The young girls first took on the issue in 2011 when attempting to earn a Bronze Award, the highest honor a Girl Scout can receive. They studied puppy mills, and then mounted a campaign to raise public awareness. They testified before the state senate on legislation cracking down on puppy mills and in the process met Governor Martin O'Malley, who promised to sign the bill if passed. It did, and the girls sat behind O'Malley as he signed the bill into law.
"They saw (the rule change) as an extension of their work and they wanted to be more involved," said parent Steve Kanstoroom. "They believe they can make a difference. They really do."
Last month, the girls went to Washington, D.C., to meet with an aide to Agriculture Secretary Tom Vilsack, who told them that both Vilsack and President Obama support the proposed Animal Welfare Act rule change.
Their efforts also attracted the attention of the Humane Society of the United States, which has been vocal about the AKC's opposition to the proposed rule.
"AKC is supposed to be the dogs' champion, but it has ironically been an impediment to fundamental and essential change for dogs living in filth and extreme confinement in puppy mill operations," Wayne Pacelle, CEO of the HSUS, told ABC News. Earlier this week, HSUS released a report accusing AKC, which collects membership fees from thousands of dog breeders, of blocking laws across the country that would crack down on puppy mills, thus affecting the AKC's members.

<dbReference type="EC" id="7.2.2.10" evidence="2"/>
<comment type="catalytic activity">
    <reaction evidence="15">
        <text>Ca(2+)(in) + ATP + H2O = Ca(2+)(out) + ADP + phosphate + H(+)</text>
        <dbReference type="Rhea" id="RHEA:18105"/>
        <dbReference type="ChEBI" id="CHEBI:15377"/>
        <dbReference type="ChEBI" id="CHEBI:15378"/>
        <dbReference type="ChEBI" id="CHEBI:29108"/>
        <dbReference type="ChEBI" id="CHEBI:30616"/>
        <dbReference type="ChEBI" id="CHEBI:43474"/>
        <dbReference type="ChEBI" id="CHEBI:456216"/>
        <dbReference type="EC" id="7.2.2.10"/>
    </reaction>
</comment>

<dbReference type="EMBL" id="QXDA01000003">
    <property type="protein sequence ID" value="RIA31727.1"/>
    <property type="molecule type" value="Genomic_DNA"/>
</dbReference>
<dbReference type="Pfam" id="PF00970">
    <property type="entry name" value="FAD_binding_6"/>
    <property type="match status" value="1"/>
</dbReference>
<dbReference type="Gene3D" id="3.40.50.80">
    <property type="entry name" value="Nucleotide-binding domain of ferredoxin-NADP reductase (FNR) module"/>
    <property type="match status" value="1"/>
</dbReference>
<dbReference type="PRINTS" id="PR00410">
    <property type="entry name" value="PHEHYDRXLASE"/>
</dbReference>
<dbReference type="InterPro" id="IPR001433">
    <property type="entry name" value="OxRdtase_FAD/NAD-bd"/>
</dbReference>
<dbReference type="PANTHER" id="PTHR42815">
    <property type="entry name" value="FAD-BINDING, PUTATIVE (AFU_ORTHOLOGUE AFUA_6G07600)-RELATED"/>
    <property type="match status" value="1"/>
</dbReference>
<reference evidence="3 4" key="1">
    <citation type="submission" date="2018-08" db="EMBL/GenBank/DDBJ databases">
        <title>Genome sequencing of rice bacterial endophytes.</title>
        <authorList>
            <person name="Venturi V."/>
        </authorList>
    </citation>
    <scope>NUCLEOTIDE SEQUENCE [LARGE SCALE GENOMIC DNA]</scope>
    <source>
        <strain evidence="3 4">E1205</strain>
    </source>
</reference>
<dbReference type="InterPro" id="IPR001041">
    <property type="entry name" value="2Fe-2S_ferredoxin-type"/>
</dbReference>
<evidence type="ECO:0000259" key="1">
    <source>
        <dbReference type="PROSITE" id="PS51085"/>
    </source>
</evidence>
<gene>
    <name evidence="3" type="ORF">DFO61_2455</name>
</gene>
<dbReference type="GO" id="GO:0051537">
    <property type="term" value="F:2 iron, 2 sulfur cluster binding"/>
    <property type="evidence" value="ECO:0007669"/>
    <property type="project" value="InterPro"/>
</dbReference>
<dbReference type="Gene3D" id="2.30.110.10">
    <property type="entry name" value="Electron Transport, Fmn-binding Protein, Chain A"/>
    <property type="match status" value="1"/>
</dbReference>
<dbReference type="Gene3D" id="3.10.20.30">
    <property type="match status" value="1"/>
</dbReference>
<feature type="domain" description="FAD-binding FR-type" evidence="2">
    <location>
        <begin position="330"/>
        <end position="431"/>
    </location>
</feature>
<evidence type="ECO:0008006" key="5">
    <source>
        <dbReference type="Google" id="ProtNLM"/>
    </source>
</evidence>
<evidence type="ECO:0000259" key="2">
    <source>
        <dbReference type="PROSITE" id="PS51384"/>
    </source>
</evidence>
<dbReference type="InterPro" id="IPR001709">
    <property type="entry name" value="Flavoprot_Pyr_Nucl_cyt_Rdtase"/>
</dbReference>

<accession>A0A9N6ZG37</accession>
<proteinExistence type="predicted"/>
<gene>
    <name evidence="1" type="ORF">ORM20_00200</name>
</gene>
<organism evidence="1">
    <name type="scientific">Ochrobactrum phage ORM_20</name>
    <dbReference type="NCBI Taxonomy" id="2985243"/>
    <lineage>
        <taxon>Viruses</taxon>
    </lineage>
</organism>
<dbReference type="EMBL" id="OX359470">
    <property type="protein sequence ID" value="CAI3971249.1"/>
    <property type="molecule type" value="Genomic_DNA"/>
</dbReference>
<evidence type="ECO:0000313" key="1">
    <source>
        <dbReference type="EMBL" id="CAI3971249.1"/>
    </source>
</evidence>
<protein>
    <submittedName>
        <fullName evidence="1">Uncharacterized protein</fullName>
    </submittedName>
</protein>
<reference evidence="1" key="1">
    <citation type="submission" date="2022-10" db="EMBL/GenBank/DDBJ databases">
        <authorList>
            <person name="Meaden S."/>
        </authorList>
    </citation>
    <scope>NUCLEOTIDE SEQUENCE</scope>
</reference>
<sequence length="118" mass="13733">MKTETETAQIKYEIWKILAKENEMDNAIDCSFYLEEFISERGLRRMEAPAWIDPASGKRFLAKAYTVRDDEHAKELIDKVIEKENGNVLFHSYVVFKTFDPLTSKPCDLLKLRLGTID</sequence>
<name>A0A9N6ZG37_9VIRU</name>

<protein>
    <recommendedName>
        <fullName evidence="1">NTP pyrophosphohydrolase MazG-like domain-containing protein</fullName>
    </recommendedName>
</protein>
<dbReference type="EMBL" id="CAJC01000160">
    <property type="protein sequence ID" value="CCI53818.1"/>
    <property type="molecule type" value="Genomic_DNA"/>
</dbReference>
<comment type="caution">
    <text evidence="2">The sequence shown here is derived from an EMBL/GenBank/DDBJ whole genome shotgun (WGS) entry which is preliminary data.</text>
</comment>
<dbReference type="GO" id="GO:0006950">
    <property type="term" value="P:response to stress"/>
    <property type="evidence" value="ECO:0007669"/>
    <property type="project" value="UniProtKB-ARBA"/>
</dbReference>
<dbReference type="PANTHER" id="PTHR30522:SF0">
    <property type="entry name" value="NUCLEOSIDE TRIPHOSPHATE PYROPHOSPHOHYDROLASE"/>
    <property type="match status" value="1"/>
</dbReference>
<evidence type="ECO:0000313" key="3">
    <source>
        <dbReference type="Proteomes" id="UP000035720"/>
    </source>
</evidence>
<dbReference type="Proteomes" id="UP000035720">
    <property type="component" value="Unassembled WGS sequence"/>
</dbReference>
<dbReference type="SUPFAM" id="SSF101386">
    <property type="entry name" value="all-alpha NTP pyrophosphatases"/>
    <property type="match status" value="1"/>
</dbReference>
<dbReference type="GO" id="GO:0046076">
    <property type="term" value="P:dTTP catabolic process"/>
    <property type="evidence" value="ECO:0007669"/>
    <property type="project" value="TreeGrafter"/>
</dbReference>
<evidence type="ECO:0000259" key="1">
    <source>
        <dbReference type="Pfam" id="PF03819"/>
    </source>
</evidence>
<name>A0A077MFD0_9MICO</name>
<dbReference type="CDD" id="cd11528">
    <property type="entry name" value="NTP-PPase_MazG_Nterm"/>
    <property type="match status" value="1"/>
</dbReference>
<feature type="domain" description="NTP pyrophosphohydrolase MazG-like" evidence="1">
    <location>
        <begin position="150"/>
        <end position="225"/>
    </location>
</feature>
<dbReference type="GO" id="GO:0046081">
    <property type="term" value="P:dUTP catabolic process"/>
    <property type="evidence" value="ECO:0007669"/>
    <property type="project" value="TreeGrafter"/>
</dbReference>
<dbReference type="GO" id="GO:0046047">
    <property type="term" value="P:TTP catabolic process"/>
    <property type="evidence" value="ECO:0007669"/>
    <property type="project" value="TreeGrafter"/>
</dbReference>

"This is one of the most important dog welfare reforms of the decade, and AKC is opposing it."
In a statement to ABC News, the AKC said it "supports legislation to strengthen enforcement and increase penalties for canine cruelty and neglect."
"The AKC has expressed its concerns about the proposed USDA regulations," said the statement, "because the hobby breeder who raises puppies in their home will be impacted in the same way as the large scale commercial internet puppy seller. The AKC believes it is neither the intent of the Animal Welfare Act nor USDA to place such an unfair burden on small, hobby breeders."
"Because of our long history and breadth of experience in advancing the care and conditions of dogs, we know that regardless of the number of dogs owned or the manner in which breeders interact with potential puppy buyers, a 'one size fits all' breeder regulation is unfair and unenforceable and not in the best interest of dogs and consumers in the this country."
Troop 6811 is now urging people to voice their opinions on the proposed rule before the public comment period ends Monday. Twelve-year-old Greta Knowles says she and her fellow Scouts feel like they barked up the right tree.
"We Girl Scouts think it will do a big favor for the dogs."